Humans vs. Zombies excitement hits campus

Sean McNulty

On Wednesday, Sept.15, more than 240 Whitman students jumped into Humans vs. Zombies, a notorious game of on-campus tag. For the first few days, the humans work furiously to avoid the single zombie disguised in their midst. In little more than a week, there will be only a handful left. Two humans escaped the game alive last year. Two hundred ten were “eaten” by their classmates in a bloody cabal. Humans vs. Zombies is a giant event that will bring Whitties together before they, in the spirit of the game, are torn apart.

After registering with online, students tie bandannas around their wrists and arm themselves with Nerf weapons and socks. Each participant starts as a human–everyone but the student selected to act as the first zombie. His or her job is to tag a human–to “eat” them–and take the index card humans carry which contain an individualized serial number. Zombies wear their bandannas on their heads and have to “eat” humans every 48 hours to stay alive. After the zombie enters the serial number at the website, the game begins in earnest.

Academic buildings, private spaces, dining halls, bathrooms, eating areas, the library and team events (like a sports practice or debate match) are safe.   The halls of dorms, anywhere outside and the Reid Campus Center are free game for zombies. Humans can stun zombies with Nerf darts and socks for 15 minutes in order to escape. Once you’ve changed into a zombie, there’s no going back–so, for the human side, the game is a slow fight for survival.

The humans “very rarely win,” but they stand a chance if they band together. By moving in groups, coordinating their movements and working in squads rather than as lone wolves, the humans can survive.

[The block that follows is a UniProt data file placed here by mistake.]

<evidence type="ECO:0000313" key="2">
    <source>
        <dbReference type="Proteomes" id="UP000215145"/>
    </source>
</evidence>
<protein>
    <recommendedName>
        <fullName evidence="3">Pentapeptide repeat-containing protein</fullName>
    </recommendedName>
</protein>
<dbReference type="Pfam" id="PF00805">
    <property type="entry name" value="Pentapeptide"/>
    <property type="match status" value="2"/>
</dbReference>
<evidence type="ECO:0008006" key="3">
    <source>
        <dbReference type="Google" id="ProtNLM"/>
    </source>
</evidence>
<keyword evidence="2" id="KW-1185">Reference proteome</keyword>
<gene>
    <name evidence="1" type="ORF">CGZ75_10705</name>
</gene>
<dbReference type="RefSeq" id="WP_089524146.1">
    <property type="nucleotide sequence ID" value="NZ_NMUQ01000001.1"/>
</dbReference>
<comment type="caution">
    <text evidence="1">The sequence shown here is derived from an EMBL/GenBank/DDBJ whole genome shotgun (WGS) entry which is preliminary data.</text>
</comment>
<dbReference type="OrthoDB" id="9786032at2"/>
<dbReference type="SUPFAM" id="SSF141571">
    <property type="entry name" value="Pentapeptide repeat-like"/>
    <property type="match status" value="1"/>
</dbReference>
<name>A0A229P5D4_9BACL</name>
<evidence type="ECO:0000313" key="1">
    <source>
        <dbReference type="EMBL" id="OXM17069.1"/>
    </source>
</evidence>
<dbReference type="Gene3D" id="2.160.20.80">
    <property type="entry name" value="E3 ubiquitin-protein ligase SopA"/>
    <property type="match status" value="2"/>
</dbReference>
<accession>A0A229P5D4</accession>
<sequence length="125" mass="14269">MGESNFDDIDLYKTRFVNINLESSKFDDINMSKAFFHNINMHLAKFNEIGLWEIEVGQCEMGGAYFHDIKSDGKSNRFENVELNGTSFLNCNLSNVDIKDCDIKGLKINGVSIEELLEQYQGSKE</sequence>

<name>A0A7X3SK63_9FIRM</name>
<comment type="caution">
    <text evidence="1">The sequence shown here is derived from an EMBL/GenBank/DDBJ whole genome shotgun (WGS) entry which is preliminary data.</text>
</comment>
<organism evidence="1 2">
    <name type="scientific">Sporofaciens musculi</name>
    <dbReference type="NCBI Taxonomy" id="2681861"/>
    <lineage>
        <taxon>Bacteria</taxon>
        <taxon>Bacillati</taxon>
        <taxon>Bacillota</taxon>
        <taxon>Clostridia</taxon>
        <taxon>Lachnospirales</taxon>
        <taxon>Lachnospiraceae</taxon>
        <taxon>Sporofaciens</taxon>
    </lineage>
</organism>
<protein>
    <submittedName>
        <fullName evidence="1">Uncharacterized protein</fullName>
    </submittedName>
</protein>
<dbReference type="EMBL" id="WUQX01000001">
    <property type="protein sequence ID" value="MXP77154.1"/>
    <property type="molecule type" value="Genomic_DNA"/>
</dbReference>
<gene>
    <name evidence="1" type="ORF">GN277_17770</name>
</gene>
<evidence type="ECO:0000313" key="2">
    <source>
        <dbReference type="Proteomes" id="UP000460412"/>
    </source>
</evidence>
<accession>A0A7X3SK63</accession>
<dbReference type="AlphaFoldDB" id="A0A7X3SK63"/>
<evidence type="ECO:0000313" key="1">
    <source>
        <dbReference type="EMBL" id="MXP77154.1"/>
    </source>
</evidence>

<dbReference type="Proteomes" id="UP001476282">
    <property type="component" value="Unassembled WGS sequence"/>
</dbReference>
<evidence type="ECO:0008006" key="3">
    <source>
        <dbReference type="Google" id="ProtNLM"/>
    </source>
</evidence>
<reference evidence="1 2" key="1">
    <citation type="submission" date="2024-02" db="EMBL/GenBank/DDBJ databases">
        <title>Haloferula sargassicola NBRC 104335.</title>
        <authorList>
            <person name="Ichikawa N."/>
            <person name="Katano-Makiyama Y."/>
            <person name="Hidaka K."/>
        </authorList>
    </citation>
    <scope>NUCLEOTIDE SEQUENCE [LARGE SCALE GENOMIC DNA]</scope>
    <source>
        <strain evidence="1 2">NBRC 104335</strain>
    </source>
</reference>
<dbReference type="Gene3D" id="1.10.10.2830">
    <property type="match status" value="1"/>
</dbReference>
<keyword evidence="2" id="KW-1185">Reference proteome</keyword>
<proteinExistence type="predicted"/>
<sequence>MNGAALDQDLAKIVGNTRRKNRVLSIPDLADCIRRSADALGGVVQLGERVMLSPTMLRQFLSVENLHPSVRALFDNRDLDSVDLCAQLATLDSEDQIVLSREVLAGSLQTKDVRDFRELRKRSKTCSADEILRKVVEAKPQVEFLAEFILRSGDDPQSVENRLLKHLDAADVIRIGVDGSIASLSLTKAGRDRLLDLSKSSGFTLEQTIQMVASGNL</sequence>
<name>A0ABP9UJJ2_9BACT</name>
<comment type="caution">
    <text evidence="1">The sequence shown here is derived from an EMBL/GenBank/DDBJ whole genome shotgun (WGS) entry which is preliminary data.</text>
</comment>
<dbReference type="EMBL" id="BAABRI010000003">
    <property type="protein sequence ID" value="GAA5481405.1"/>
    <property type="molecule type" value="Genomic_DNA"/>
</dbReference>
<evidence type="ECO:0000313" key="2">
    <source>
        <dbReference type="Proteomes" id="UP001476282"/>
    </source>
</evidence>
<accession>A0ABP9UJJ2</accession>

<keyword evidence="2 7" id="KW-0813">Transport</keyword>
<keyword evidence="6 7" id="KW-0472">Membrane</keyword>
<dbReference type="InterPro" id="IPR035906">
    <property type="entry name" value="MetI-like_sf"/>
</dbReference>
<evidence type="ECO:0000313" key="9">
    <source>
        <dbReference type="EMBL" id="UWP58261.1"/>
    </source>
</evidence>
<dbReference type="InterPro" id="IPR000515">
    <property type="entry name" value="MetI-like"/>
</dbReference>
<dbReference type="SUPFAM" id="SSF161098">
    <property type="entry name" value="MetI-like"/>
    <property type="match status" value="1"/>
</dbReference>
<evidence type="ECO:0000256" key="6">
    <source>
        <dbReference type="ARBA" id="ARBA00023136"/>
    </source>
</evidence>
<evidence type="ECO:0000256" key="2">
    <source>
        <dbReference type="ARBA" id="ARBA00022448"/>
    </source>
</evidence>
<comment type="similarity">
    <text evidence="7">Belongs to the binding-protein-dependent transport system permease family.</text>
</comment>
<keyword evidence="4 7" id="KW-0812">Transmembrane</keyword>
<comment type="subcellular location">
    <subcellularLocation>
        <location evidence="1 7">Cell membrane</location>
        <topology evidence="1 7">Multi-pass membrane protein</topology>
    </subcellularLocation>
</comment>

“The more people get into it, the more fun it is for everyone,” says senior Samuel Nortz, a moderator. “What humans need to do is work together.”

“It’s all about teamwork,” stresses junior Michael Schier, the moderator in charge of the game this year.

The first time that Schier heard about Humans vs. Zombies, he was living in the 2-West section of Jewett Hall. Senior Jay Richards, a third moderator, was his RA, and Patrick Herman, one of the founders of Humans vs. Zombies at Whitman several years before, was his RD. Schier confesses he spent “like two weeks learning everything I could about it.”

Now, Schier and Richards–both organizers and enthusiasts–find that Humans vs. Zombies is not only a game, but also their job.

“It’s a surprising amount of work,” admits Richards. “It doesn’t feel like work, because it’s fun, but there’s a lot of organization involved.”

Moderators have to promote the game via posters, flyers and other media. They prepare a list of “missions” for the humans to complete with various objectives and decide, based on the direction the game is taking, which is best for which situation. They also have to “balance” the game and ensure that it lasts long and stays interesting.

“We try as much as possible not to mess with the game,” asserts Nortz. “The order . . . and types of missions will rely on the progression of the game.”

“No matter how much planning we do, we have to make decisions on the fly,” says Schier.

The game is tracked and maintained through, a website that maintains player serial numbers, provides information about the game and allows moderators to communicate with students.

“Schier . . . has been doing most of the technical work,” Nortz said. “He is the one who got us in touch with and switched us over from the old DormWire system.”

Many at Whitman, the second college to pick up Humans vs. Zombies, describe the game in terms of togetherness.

“It transcends social groups,” Richards described. “It’s everybody.”

“You’ll be in the dining hall,” added Schier, “and you’ll see one other human and, it’s like, ‘I’m going to sit with you.'”